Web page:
Games about the evolutionary process are a thing. A bit of a contradictory thing, actually: by their very nature, they simulate intelligent design or Lamarckian adaptation rather than the inherent randomness of mutation and survival of the fittest. Otherwise they would just be sims with no player agency.
The evolution-themed games of the last 20-odd years run the gamut. The lighter ones aren’t very “scientific”–but that doesn’t mean the heavier ones necessarily embody evolutionary theory any more accurately. But they all have something to offer in terms of gameplay:
Primordial Soup (1997) is a classic first-generation area-dominance Euro, with players controlling amoeboids vying for space in a square-gridded ocean. Cubes drift or propel themselves around the grid, random events affect ocean current and genetic makeup, and players use points to purchase new genetic adaptations.
Evo (2001) to me hits the sweet spot between gameplay, fiddliness, and theme. Players take the role of dinos who must adapt to changing climate and each other by moving and fighting their way around an isolated island.
Dominant Species (2010) has its share of devotees by virtue of its depth and strategic depth. Worker placement and area majority are the main mechanics. To me, having to constantly recalculate which species dominates each terrain tile makes the game tiresome.
Evolution (2014) might be the most commercially successful game of the genre thus far, with two expansions and a standalone introductory game (Evolution: the Beginning) which was a Target-only exclusive. The focus on the game is feeding and growth through the play of species and adaptation cards. It’s simple enough to bring n00bs aboard but with enough interesting decisions to engage more veteran players.
Inhabit the Earth (2015) has the appearance of a kid-friendly game, especially as it uses HABA’s colour palette and aesthetic, but anyone who bought this for a niece or grandchild was sadly misled because this ain’t no HABA game. In fact, it was designed by Richard Briese of Keyflower and the whole Key series, and it’s about as weighty. Players construct teams of species that race across each continent.
Darwin’s Choice is a card-driven game for 2-6 players that plays out over four Eras. Depending on the player count, four or five Biome cards provide the focus for competition. Players are vying to have the best-adapted species across in each Biome by the end of each Era, in which case the player owning that species gets Darwin Points equal to the Biome’s value. Also, the most competitive species across all Biomes score points for coming first, second, or third.
The cards in Darwin’s Choice are the strongest selling point of the game. The work of French illustrator Rozenn Grosjean, they are stunning, and almost worth the price of the game alone. Each card illustrates the head, trunk, legs, or tail of a species, along with icons representing its competitiveness and adaptive abilities.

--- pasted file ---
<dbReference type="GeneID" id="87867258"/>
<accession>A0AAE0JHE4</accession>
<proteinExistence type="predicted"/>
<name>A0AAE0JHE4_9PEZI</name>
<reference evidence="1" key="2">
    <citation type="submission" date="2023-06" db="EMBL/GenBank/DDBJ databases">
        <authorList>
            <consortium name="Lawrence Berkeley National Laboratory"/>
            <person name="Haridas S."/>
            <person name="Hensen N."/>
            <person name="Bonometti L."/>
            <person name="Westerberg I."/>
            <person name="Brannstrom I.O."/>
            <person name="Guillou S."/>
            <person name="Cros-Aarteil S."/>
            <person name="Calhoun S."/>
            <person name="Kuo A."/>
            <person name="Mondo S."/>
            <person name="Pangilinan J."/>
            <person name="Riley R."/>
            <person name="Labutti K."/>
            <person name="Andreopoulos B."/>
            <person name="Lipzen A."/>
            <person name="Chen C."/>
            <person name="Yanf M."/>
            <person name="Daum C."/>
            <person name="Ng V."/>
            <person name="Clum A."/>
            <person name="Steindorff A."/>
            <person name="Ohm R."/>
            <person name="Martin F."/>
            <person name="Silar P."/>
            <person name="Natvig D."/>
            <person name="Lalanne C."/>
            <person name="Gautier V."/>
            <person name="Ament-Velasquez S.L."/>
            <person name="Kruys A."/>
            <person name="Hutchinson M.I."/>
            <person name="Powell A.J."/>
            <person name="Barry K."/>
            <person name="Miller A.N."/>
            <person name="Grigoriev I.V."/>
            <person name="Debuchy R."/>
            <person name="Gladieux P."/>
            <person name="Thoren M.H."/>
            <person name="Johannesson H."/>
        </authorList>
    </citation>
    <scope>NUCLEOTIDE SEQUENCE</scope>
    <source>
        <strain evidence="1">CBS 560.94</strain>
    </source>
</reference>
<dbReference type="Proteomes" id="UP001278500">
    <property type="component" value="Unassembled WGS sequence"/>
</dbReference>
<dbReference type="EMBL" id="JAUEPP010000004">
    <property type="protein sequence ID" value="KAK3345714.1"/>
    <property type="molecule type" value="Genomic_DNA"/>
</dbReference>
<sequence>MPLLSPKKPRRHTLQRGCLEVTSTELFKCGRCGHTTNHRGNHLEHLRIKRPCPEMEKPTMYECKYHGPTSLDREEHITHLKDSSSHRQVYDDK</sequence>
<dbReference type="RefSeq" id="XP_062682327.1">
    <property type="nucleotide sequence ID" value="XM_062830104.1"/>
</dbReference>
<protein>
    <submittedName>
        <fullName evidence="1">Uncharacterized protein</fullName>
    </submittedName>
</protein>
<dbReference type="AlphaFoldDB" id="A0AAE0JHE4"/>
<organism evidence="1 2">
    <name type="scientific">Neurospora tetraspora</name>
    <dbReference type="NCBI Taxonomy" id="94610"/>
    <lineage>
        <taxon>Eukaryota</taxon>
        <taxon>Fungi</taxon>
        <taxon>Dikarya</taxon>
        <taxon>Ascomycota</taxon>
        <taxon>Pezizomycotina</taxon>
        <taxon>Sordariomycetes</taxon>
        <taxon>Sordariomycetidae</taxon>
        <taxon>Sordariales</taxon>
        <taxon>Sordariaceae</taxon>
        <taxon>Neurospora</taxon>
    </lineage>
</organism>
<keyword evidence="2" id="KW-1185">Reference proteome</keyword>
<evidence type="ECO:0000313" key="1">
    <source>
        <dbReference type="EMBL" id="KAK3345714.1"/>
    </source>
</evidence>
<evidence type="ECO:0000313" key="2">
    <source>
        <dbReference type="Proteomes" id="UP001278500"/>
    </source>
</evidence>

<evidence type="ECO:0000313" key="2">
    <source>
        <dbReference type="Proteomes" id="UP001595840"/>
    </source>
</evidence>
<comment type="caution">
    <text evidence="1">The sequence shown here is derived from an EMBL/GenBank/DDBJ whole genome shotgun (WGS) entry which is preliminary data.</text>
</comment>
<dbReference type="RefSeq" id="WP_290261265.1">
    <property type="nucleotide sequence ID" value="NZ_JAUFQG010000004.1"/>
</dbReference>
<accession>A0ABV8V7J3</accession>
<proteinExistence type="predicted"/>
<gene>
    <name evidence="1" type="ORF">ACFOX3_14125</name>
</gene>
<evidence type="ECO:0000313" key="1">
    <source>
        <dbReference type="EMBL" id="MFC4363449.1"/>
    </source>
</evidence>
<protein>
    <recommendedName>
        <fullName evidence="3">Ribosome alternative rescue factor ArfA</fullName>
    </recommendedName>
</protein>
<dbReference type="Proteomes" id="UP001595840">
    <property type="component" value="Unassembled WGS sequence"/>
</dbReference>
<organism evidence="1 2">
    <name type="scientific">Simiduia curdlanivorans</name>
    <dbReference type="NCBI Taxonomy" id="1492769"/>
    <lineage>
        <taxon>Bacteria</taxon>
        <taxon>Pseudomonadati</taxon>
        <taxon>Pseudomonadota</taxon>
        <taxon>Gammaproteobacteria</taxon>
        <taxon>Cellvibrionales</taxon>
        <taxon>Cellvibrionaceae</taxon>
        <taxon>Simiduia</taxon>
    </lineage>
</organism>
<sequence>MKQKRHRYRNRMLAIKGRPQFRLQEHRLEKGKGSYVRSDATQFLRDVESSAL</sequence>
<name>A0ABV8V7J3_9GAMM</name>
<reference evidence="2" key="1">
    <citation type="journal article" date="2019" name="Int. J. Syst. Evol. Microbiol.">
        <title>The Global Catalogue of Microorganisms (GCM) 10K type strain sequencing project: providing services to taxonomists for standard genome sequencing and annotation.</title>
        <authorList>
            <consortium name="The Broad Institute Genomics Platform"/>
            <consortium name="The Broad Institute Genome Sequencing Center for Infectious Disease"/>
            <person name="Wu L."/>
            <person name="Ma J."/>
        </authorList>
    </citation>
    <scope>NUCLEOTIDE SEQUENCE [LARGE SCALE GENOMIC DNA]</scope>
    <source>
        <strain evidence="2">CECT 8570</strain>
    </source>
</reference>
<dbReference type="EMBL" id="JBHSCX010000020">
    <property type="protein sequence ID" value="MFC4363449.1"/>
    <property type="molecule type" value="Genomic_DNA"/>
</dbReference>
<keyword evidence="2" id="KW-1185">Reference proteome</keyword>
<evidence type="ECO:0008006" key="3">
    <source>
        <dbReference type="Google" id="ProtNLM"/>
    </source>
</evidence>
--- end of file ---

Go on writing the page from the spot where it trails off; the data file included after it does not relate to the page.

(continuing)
An Era begins with each player taking one Main action and optionally other Additional actions. Main actions are creating, mutating, and migrating. Additional actions are taking a mulligan (at the beginning of an Era only) and trading. Darwin’s Choice to its credit presents two options for trading: players can wheel and deal a la Catan or instead trade with a central market of cards. This flexibility leads to very different types of game depending on your group’s preferences.
After all the DNA manipulation #glavin, players determine which species die out due to maladaptation, being eaten, or starvation. Simply surviving to this point in the Era earns a base of 1 Darwin Point, after which the prizes mentioned above are given out. If it’s the final Era, points are totalled and highest score wins. Otherwise, an event card is drawn that will change the rules for the upcoming Era, some Biome cards are replaced (modelling climate shifts over time), and players do a general cleanup.
Darwin’s Choice is a beautifully-illustrated game; playing around with the cards for its own sake, just to create awesome/monstrous hybrids, is an activity in and of itself. And while it has solid mechanics that provide good gameplay, it does require constant checking and re-checking of species stats (reminiscent of Dominant Species) which can result in an agonizingly slow pace, even without Analysis Paralysis.
The game also takes up a huge amount of space for what it is, because every species needs to be laid out and visible to all players. There’s no way around this, and players should set aside considerable tabletop space in preparation.
Of course, there’s a ton of replayability, even without the event cards. Some may find it tempting to set the latter aside, because an adverse event can arbitrarily (and without a chance for preparation or mitigation) change a player’s fortunes. But I would recommend against that, for theme’s sake if nothing else. Nature is ruthless; live with it.
Overall, Darwin’s Choice sits about midway on the light/heavy spectrum, arguably sharing the sweet spot where Evo sits. To me, its splendid almost (but not quite) compensates for the caveats I mentioned above; ymmv.
Thanks to Treecer Games for providing a review copy of Darwin’s Choice.